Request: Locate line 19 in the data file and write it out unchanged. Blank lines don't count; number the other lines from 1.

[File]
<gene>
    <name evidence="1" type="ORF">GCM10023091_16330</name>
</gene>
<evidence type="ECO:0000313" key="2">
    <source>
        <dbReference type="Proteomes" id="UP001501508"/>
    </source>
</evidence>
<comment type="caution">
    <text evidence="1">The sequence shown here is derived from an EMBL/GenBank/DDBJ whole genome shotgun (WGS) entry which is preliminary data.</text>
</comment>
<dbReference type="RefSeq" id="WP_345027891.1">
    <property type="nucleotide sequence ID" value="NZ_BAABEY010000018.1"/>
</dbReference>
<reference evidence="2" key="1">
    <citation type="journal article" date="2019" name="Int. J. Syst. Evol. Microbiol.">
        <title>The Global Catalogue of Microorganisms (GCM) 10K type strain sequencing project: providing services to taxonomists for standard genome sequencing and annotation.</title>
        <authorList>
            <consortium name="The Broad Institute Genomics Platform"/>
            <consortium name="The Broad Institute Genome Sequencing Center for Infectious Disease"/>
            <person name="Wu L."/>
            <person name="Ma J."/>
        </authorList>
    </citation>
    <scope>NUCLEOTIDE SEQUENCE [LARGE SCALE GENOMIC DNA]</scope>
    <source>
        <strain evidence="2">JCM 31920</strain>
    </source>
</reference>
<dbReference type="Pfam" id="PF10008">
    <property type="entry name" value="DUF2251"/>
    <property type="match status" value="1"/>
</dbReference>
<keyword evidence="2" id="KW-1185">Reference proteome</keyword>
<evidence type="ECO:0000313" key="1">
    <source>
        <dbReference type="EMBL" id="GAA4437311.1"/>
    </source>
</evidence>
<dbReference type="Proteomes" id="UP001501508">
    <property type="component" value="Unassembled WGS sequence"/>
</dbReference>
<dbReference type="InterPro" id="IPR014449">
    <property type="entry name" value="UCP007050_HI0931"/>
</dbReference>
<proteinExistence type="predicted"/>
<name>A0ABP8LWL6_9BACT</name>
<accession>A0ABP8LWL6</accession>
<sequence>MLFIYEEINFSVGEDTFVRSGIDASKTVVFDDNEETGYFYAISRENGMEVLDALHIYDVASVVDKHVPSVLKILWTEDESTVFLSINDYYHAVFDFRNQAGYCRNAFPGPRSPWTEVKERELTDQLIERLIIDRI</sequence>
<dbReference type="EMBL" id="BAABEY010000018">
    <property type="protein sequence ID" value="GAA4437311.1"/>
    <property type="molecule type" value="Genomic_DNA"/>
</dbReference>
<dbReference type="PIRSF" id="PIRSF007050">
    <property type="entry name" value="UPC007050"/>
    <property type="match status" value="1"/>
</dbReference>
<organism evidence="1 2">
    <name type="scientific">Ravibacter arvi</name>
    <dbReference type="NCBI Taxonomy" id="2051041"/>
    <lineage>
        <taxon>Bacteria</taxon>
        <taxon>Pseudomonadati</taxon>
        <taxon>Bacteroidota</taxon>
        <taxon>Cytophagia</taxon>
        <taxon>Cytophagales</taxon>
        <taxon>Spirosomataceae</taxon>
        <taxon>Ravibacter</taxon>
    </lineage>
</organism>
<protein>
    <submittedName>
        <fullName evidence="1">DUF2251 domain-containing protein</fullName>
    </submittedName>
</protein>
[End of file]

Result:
            <consortium name="The Broad Institute Genomics Platform"/>